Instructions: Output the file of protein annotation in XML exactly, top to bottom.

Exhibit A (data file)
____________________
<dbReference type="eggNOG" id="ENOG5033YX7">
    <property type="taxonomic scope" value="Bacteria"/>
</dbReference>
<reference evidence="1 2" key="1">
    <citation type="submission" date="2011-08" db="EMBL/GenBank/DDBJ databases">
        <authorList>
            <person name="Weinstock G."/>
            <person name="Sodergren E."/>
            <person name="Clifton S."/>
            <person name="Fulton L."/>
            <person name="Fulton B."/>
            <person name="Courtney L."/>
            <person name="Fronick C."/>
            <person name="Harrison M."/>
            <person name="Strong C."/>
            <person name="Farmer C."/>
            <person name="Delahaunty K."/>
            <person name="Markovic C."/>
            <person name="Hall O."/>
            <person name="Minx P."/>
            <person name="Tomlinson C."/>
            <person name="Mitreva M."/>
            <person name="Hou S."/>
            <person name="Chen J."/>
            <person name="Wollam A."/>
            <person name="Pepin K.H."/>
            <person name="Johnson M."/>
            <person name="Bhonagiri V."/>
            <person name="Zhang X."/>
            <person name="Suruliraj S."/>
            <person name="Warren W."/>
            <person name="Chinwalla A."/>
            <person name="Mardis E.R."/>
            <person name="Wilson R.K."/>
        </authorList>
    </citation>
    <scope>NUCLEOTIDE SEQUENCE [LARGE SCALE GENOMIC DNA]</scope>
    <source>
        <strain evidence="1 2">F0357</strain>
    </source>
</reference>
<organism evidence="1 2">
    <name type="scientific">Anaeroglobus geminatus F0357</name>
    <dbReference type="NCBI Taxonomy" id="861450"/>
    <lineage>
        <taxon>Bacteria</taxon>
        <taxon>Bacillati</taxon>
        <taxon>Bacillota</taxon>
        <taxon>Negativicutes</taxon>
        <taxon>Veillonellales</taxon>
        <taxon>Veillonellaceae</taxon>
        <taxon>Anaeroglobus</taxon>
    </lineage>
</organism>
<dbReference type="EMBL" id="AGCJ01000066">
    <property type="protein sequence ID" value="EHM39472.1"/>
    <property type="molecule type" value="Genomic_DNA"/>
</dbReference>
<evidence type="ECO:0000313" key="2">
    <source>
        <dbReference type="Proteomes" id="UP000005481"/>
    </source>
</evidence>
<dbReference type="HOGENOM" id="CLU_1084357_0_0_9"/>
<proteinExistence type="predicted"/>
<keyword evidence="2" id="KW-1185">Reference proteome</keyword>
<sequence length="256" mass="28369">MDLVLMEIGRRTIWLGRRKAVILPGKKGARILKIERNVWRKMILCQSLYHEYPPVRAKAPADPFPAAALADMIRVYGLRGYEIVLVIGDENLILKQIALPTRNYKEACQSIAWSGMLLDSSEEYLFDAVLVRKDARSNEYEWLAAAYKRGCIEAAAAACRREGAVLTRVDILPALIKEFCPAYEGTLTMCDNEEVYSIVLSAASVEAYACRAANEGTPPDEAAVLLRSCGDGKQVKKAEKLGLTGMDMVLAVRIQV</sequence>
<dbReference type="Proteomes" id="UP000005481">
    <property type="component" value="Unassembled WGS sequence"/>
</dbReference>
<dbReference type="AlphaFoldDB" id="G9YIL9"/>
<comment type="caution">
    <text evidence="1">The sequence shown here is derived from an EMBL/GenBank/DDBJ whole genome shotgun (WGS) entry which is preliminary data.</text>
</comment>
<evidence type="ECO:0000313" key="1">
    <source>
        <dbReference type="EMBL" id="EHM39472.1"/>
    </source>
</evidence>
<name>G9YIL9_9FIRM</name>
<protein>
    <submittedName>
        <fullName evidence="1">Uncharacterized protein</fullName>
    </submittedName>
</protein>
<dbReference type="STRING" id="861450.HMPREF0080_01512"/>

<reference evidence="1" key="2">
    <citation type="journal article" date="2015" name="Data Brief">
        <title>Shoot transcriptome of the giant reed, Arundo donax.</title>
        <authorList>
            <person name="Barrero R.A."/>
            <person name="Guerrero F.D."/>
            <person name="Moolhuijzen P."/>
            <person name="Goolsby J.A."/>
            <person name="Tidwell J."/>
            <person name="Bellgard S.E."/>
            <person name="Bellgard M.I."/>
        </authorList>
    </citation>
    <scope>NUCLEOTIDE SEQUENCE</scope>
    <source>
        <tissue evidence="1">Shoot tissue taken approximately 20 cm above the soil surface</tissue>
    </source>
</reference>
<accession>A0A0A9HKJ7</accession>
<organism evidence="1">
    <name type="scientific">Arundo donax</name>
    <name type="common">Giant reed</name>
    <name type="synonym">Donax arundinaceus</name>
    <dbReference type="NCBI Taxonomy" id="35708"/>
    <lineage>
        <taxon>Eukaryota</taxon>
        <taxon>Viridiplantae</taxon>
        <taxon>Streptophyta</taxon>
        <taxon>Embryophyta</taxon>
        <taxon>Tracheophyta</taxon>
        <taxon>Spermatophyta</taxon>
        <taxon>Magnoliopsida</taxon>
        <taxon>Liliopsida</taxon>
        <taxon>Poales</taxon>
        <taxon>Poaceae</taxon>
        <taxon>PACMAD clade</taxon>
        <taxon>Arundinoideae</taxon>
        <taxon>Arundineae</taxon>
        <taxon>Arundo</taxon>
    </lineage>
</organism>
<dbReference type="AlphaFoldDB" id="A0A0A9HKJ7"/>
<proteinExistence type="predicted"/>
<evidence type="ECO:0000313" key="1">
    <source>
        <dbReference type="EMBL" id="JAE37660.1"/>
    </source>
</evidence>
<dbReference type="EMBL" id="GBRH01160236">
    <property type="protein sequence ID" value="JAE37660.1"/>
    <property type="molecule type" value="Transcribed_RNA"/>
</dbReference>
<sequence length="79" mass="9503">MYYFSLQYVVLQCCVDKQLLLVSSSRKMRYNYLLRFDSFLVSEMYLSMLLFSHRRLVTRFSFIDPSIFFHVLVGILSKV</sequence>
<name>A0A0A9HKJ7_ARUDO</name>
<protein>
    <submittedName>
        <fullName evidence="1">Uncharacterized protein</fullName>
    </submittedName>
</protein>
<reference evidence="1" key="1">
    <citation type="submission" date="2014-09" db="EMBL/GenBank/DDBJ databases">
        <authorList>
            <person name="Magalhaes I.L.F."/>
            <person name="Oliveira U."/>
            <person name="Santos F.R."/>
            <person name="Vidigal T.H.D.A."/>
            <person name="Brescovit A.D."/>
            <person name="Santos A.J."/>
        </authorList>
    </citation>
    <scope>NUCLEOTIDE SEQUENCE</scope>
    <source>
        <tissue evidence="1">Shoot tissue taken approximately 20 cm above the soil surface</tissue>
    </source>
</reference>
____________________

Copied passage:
<dbReference type="eggNOG" id="ENOG5033YX7">
    <property type="taxonomic scope" value="Bacteria"/>
</dbReference>
<reference evidence="1 2" key="1">
    <citation type="submission" date="2011-08" db="EMBL/GenBank/DDBJ databases">
        <authorList>
            <person name="Weinstock G."/>
            <person name="Sodergren E."/>
            <person name="Clifton S."/>
            <person name="Fulton L."/>
            <person name="Fulton B."/>
            <person name="Courtney L."/>
            <person name="Fronick C."/>
            <person name="Harrison M."/>
            <person name="Strong C."/>
            <person name="Farmer C."/>
            <person name="Delahaunty K."/>
            <person name="Markovic C."/>
            <person name="Hall O."/>
            <person name="Minx P."/>
            <person name="Tomlinson C."/>
            <person name="Mitreva M."/>
            <person name="Hou S."/>
            <person name="Chen J."/>
            <person name="Wollam A."/>
            <person name="Pepin K.H."/>
            <person name="Johnson M."/>
            <person name="Bhonagiri V."/>
            <person name="Zhang X."/>
            <person name="Suruliraj S."/>
            <person name="Warren W."/>
            <person name="Chinwalla A."/>
            <person name="Mardis E.R."/>
            <person name="Wilson R.K."/>
        </authorList>
    </citation>
    <scope>NUCLEOTIDE SEQUENCE [LARGE SCALE GENOMIC DNA]</scope>
    <source>
        <strain evidence="1 2">F0357</strain>
    </source>
</reference>
<organism evidence="1 2">
    <name type="scientific">Anaeroglobus geminatus F0357</name>
    <dbReference type="NCBI Taxonomy" id="861450"/>
    <lineage>
        <taxon>Bacteria</taxon>
        <taxon>Bacillati</taxon>
        <taxon>Bacillota</taxon>
        <taxon>Negativicutes</taxon>
        <taxon>Veillonellales</taxon>
        <taxon>Veillonellaceae</taxon>
        <taxon>Anaeroglobus</taxon>
    </lineage>
</organism>
<dbReference type="EMBL" id="AGCJ01000066">
    <property type="protein sequence ID" value="EHM39472.1"/>
    <property type="molecule type" value="Genomic_DNA"/>
</dbReference>
<evidence type="ECO:0000313" key="2">
    <source>
        <dbReference type="Proteomes" id="UP000005481"/>
    </source>
</evidence>
<dbReference type="HOGENOM" id="CLU_1084357_0_0_9"/>
<proteinExistence type="predicted"/>
<keyword evidence="2" id="KW-1185">Reference proteome</keyword>
<sequence length="256" mass="28369">MDLVLMEIGRRTIWLGRRKAVILPGKKGARILKIERNVWRKMILCQSLYHEYPPVRAKAPADPFPAAALADMIRVYGLRGYEIVLVIGDENLILKQIALPTRNYKEACQSIAWSGMLLDSSEEYLFDAVLVRKDARSNEYEWLAAAYKRGCIEAAAAACRREGAVLTRVDILPALIKEFCPAYEGTLTMCDNEEVYSIVLSAASVEAYACRAANEGTPPDEAAVLLRSCGDGKQVKKAEKLGLTGMDMVLAVRIQV</sequence>
<dbReference type="Proteomes" id="UP000005481">
    <property type="component" value="Unassembled WGS sequence"/>
</dbReference>
<dbReference type="AlphaFoldDB" id="G9YIL9"/>
<comment type="caution">
    <text evidence="1">The sequence shown here is derived from an EMBL/GenBank/DDBJ whole genome shotgun (WGS) entry which is preliminary data.</text>
</comment>
<evidence type="ECO:0000313" key="1">
    <source>
        <dbReference type="EMBL" id="EHM39472.1"/>
    </source>
</evidence>
<name>G9YIL9_9FIRM</name>
<protein>
    <submittedName>
        <fullName evidence="1">Uncharacterized protein</fullName>
    </submittedName>
</protein>
<dbReference type="STRING" id="861450.HMPREF0080_01512"/>

<reference evidence="1" key="2">
    <citation type="journal article" date="2015" name="Data Brief">
        <title>Shoot transcriptome of the giant reed, Arundo donax.</title>
        <authorList>
            <person name="Barrero R.A."/>
            <person name="Guerrero F.D."/>
            <person name="Moolhuijzen P."/>
            <person name="Goolsby J.A."/>
            <person name="Tidwell J."/>
            <person name="Bellgard S.E."/>
            <person name="Bellgard M.I."/>
        </authorList>
    </citation>
    <scope>NUCLEOTIDE SEQUENCE</scope>
    <source>
        <tissue evidence="1">Shoot tissue taken approximately 20 cm above the soil surface</tissue>
    </source>
</reference>
<accession>A0A0A9HKJ7</accession>
<organism evidence="1">
    <name type="scientific">Arundo donax</name>
    <name type="common">Giant reed</name>
    <name type="synonym">Donax arundinaceus</name>
    <dbReference type="NCBI Taxonomy" id="35708"/>
    <lineage>
        <taxon>Eukaryota</taxon>
        <taxon>Viridiplantae</taxon>
        <taxon>Streptophyta</taxon>
        <taxon>Embryophyta</taxon>
        <taxon>Tracheophyta</taxon>
        <taxon>Spermatophyta</taxon>
        <taxon>Magnoliopsida</taxon>
        <taxon>Liliopsida</taxon>
        <taxon>Poales</taxon>
        <taxon>Poaceae</taxon>
        <taxon>PACMAD clade</taxon>
        <taxon>Arundinoideae</taxon>
        <taxon>Arundineae</taxon>
        <taxon>Arundo</taxon>
    </lineage>
</organism>
<dbReference type="AlphaFoldDB" id="A0A0A9HKJ7"/>
<proteinExistence type="predicted"/>
<evidence type="ECO:0000313" key="1">
    <source>
        <dbReference type="EMBL" id="JAE37660.1"/>
    </source>
</evidence>
<dbReference type="EMBL" id="GBRH01160236">
    <property type="protein sequence ID" value="JAE37660.1"/>
    <property type="molecule type" value="Transcribed_RNA"/>
</dbReference>
<sequence length="79" mass="9503">MYYFSLQYVVLQCCVDKQLLLVSSSRKMRYNYLLRFDSFLVSEMYLSMLLFSHRRLVTRFSFIDPSIFFHVLVGILSKV</sequence>
<name>A0A0A9HKJ7_ARUDO</name>
<protein>
    <submittedName>
        <fullName evidence="1">Uncharacterized protein</fullName>
    </submittedName>
</protein>
<reference evidence="1" key="1">
    <citation type="submission" date="2014-09" db="EMBL/GenBank/DDBJ databases">
        <authorList>
            <person name="Magalhaes I.L.F."/>
            <person name="Oliveira U."/>
            <person name="Santos F.R."/>
            <person name="Vidigal T.H.D.A."/>
            <person name="Brescovit A.D."/>
            <person name="Santos A.J."/>
        </authorList>
    </citation>
    <scope>NUCLEOTIDE SEQUENCE</scope>
    <source>
        <tissue evidence="1">Shoot tissue taken approximately 20 cm above the soil surface</tissue>
    </source>
</reference>